The Caesar salad is also one of my favorites. It took us awhile to come up with satisfactory substitutes for the SAD diet counterparts, but we love this dressing which uses miso for both flavoring and saltiness. I'm anxious to see how you like the crouton we've provided, and don't forget to sprinkle on the dulse. Dulse is another sea vegetable. Some people really had an aversion to the surf n turf last week because it had seaweed in it, but we are hoping we can convert you over to the raw side where these foods are an important part of a nourshing diet.

Our "chip and dip" feature this week is more familiar: vegan corn chips (made from corn and flax and seasonings) and salsa fresca. We think this tastes great with a sliced avocado and maybe some olives if you are so inclined.

You have probably noticed we don't eat a lot of grains even if they are sprouted. One exception to this is tabbouleh. It is made from quinoa which is an ancient grain; the indigenous people of Bolivia have been cultivating "the rice if the Incas" for over 5000 years. Quinoa is superior to other grains because it is a complete protein, containing 8 essential amino acids. It is actually a seed, not a grain, and is gluten free. When cooked, the grain itself is soft and delicate, but the germ is crunchy, creating a delicious combination of flavour and texture.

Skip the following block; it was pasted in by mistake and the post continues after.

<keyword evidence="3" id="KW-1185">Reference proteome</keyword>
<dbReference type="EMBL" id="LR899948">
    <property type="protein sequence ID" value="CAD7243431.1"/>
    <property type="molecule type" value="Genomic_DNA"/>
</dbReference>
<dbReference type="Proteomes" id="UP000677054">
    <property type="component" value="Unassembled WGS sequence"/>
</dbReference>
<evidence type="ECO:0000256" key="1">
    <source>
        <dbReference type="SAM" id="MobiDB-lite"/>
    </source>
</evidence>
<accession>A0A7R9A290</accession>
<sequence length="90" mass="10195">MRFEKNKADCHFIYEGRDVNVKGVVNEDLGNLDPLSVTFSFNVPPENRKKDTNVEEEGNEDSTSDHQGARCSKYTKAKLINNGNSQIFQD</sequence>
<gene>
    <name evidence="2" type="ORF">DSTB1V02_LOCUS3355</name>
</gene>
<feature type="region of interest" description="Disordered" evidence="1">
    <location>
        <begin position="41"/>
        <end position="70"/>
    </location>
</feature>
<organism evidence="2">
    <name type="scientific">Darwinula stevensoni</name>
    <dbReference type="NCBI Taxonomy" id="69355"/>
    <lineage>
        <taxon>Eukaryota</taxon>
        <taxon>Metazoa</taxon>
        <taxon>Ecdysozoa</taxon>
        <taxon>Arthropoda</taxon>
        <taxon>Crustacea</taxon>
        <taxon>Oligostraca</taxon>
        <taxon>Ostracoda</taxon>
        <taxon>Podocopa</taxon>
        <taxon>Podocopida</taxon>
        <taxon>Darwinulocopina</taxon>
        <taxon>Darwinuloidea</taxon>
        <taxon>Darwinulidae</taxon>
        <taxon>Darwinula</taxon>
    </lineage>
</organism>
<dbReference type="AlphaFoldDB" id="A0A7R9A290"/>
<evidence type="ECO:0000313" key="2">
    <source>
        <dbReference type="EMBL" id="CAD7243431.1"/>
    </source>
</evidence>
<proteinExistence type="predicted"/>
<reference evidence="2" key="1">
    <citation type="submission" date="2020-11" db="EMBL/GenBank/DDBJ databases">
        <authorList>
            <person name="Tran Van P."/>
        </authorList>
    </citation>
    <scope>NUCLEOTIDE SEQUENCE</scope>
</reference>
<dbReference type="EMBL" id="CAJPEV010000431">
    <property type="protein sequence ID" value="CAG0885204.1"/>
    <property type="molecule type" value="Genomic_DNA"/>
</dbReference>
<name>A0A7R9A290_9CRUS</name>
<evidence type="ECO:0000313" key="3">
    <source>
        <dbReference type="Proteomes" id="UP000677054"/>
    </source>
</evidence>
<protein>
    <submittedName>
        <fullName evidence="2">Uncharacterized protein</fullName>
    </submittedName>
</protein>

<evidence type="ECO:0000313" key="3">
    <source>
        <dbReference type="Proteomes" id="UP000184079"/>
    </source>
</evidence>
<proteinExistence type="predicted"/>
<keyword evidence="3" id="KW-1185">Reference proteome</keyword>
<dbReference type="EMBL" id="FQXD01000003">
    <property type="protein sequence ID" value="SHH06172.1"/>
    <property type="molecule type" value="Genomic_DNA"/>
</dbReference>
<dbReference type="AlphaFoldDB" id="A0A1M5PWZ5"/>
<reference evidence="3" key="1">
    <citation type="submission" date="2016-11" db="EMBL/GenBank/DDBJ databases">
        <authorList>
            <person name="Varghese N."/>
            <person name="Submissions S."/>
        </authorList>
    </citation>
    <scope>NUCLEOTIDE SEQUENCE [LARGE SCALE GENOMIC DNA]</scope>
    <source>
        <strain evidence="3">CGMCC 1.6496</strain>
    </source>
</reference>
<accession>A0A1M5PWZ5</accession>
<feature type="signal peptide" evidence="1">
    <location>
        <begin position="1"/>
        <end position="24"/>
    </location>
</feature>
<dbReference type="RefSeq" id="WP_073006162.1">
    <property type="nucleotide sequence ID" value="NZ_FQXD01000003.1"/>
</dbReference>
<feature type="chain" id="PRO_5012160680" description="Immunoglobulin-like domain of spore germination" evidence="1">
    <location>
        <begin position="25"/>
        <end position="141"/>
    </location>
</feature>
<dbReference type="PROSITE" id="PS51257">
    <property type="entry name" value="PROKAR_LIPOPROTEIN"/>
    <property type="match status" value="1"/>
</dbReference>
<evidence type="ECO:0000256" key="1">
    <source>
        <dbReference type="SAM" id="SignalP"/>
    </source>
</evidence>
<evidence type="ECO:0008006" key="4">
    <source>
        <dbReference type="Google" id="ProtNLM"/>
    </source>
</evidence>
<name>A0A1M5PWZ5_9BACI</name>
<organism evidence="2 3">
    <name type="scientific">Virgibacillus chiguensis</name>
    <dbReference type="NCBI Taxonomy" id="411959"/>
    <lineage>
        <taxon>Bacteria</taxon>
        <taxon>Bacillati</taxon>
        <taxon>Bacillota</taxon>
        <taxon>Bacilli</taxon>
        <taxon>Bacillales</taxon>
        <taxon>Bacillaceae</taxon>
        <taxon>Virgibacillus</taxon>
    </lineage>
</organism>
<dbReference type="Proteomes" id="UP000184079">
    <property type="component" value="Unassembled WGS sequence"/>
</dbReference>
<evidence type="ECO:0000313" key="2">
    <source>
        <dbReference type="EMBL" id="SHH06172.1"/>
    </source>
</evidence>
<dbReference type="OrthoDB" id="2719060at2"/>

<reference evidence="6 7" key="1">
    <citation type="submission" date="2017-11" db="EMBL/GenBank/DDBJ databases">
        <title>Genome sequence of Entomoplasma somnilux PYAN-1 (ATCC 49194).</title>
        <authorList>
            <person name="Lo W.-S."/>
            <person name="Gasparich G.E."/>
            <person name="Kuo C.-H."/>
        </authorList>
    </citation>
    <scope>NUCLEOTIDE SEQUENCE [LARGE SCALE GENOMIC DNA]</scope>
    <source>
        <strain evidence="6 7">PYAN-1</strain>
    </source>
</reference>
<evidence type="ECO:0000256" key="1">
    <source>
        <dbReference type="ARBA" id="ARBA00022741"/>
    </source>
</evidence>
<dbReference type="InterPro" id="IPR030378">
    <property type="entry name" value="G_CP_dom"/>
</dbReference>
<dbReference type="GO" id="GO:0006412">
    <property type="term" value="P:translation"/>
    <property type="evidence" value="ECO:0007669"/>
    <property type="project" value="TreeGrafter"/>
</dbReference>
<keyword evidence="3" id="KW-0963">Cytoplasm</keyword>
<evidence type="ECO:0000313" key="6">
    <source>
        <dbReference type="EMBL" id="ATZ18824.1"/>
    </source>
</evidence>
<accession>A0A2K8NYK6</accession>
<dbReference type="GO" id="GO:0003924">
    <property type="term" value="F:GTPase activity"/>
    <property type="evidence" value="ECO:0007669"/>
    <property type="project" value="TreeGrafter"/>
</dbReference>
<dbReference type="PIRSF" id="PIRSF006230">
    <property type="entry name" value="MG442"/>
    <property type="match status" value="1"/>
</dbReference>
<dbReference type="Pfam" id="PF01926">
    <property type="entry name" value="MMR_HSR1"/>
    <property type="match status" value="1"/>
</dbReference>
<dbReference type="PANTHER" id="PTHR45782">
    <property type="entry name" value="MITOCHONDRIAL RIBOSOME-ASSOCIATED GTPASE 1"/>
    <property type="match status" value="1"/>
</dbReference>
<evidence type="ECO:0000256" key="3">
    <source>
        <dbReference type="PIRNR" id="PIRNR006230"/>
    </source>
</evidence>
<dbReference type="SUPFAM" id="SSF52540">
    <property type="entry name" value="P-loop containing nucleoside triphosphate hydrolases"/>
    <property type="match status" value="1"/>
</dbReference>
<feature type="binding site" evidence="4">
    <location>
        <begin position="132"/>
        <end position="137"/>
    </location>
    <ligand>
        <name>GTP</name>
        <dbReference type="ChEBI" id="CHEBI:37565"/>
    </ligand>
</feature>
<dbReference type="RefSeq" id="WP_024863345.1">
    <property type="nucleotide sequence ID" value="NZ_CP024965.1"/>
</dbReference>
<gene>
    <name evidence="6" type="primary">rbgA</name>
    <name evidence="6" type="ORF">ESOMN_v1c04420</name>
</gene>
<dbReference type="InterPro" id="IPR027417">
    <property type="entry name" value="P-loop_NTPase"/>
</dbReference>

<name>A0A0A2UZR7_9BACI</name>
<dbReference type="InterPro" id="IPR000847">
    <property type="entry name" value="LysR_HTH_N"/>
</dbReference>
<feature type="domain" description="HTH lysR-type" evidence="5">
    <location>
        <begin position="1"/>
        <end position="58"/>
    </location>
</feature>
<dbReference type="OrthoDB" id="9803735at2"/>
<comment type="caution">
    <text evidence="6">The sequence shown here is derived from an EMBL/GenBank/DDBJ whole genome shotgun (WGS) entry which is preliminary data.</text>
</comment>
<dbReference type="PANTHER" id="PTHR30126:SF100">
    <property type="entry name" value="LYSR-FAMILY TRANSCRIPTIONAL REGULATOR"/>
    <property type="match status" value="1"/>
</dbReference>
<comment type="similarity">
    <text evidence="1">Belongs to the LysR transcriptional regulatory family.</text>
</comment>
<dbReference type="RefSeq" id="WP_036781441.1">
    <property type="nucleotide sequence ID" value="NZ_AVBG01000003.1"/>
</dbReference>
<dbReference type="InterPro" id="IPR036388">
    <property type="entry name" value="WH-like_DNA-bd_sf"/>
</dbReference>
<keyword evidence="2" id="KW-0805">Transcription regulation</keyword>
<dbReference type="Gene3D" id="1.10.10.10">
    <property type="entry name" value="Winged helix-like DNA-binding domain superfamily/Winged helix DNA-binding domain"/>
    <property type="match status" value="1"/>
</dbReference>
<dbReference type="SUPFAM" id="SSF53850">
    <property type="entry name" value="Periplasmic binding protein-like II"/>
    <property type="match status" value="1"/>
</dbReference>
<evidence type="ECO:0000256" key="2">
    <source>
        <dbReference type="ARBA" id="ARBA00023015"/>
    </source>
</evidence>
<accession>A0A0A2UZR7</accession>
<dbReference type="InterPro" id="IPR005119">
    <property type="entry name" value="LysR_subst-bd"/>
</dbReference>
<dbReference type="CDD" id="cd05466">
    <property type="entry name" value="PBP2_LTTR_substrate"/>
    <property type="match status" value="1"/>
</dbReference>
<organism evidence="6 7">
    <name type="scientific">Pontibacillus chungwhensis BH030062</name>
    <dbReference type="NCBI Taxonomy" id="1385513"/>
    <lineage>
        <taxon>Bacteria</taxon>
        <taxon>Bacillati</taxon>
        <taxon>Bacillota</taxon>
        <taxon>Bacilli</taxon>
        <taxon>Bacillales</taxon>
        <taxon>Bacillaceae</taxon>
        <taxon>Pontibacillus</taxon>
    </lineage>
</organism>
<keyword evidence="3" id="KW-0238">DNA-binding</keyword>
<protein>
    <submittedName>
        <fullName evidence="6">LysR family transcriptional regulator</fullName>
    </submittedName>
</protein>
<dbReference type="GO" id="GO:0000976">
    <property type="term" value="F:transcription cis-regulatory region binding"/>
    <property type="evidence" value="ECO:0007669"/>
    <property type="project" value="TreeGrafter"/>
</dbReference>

What we've prepared for you this week is a mixture of sprouted quinoa, cucumber, tomato, and onion in a lime vinaigrette. We would suggest you use it as a salad topping over some sliced lettuce. We are also including some cumin flatbread (which again, is not really very bready) to have with it.

Since we have 3 breads this week, we only have one snack, so we made it a rich one: something we call Greek dates. These are dates stuffed with a baklava type filling of almonds, walnuts, and honey. They are very tasty, but don't try to eat them all in one sitting. A half one a day will probably be very satisfying. One of our customers slices them into her salads, but we haven't tried that yet. Sounds intriguing.